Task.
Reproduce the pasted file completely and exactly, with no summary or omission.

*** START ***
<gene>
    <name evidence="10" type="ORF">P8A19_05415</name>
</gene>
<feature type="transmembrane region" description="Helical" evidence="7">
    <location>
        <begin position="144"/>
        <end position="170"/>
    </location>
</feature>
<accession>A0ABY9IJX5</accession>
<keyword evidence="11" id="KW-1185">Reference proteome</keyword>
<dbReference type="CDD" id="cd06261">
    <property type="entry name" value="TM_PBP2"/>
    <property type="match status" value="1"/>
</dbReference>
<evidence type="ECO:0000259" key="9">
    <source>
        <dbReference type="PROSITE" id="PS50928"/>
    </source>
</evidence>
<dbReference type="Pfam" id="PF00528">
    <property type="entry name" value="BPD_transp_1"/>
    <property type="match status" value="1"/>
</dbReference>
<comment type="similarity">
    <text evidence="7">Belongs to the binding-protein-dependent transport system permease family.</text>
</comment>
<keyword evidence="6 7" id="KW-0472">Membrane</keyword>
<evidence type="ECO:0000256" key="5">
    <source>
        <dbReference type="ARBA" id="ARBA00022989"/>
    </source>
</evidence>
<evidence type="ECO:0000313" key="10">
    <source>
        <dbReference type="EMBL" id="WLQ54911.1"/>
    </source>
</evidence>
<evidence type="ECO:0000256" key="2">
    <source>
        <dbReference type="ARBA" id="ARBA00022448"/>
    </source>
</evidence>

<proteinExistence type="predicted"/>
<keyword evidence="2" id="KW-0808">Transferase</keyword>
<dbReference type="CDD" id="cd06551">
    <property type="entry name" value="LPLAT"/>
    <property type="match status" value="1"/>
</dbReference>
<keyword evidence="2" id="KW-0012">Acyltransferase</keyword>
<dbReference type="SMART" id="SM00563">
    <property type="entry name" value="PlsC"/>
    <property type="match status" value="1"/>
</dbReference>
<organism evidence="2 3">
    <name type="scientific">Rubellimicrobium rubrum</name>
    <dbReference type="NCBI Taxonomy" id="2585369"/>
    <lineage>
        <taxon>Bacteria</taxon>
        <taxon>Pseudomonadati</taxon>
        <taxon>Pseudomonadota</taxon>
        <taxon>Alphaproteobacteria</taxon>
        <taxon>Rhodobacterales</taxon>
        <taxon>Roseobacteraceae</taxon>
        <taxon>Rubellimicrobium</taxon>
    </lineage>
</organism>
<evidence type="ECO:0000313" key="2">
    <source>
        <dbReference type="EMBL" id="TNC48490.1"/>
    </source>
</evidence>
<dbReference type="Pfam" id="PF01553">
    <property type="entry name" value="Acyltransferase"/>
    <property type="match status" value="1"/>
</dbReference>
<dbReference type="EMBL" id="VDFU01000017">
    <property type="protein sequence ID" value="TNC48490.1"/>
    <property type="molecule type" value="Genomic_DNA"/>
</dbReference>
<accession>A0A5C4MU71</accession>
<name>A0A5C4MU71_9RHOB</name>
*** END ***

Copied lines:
<gene>
    <name evidence="10" type="ORF">P8A19_05415</name>
</gene>
<feature type="transmembrane region" description="Helical" evidence="7">
    <location>
        <begin position="144"/>
        <end position="170"/>
    </location>
</feature>
<accession>A0ABY9IJX5</accession>
<keyword evidence="11" id="KW-1185">Reference proteome</keyword>
<dbReference type="CDD" id="cd06261">
    <property type="entry name" value="TM_PBP2"/>
    <property type="match status" value="1"/>
</dbReference>
<evidence type="ECO:0000259" key="9">
    <source>
        <dbReference type="PROSITE" id="PS50928"/>
    </source>
</evidence>
<dbReference type="Pfam" id="PF00528">
    <property type="entry name" value="BPD_transp_1"/>
    <property type="match status" value="1"/>
</dbReference>
<comment type="similarity">
    <text evidence="7">Belongs to the binding-protein-dependent transport system permease family.</text>
</comment>
<keyword evidence="6 7" id="KW-0472">Membrane</keyword>
<evidence type="ECO:0000256" key="5">
    <source>
        <dbReference type="ARBA" id="ARBA00022989"/>
    </source>
</evidence>
<evidence type="ECO:0000313" key="10">
    <source>
        <dbReference type="EMBL" id="WLQ54911.1"/>
    </source>
</evidence>
<evidence type="ECO:0000256" key="2">
    <source>
        <dbReference type="ARBA" id="ARBA00022448"/>
    </source>
</evidence>

<proteinExistence type="predicted"/>
<keyword evidence="2" id="KW-0808">Transferase</keyword>
<dbReference type="CDD" id="cd06551">
    <property type="entry name" value="LPLAT"/>
    <property type="match status" value="1"/>
</dbReference>
<keyword evidence="2" id="KW-0012">Acyltransferase</keyword>
<dbReference type="SMART" id="SM00563">
    <property type="entry name" value="PlsC"/>
    <property type="match status" value="1"/>
</dbReference>
<organism evidence="2 3">
    <name type="scientific">Rubellimicrobium rubrum</name>
    <dbReference type="NCBI Taxonomy" id="2585369"/>
    <lineage>
        <taxon>Bacteria</taxon>
        <taxon>Pseudomonadati</taxon>
        <taxon>Pseudomonadota</taxon>
        <taxon>Alphaproteobacteria</taxon>
        <taxon>Rhodobacterales</taxon>
        <taxon>Roseobacteraceae</taxon>
        <taxon>Rubellimicrobium</taxon>
    </lineage>
</organism>
<evidence type="ECO:0000313" key="2">
    <source>
        <dbReference type="EMBL" id="TNC48490.1"/>
    </source>
</evidence>
<dbReference type="Pfam" id="PF01553">
    <property type="entry name" value="Acyltransferase"/>
    <property type="match status" value="1"/>
</dbReference>
<dbReference type="EMBL" id="VDFU01000017">
    <property type="protein sequence ID" value="TNC48490.1"/>
    <property type="molecule type" value="Genomic_DNA"/>
</dbReference>
<accession>A0A5C4MU71</accession>
<name>A0A5C4MU71_9RHOB</name>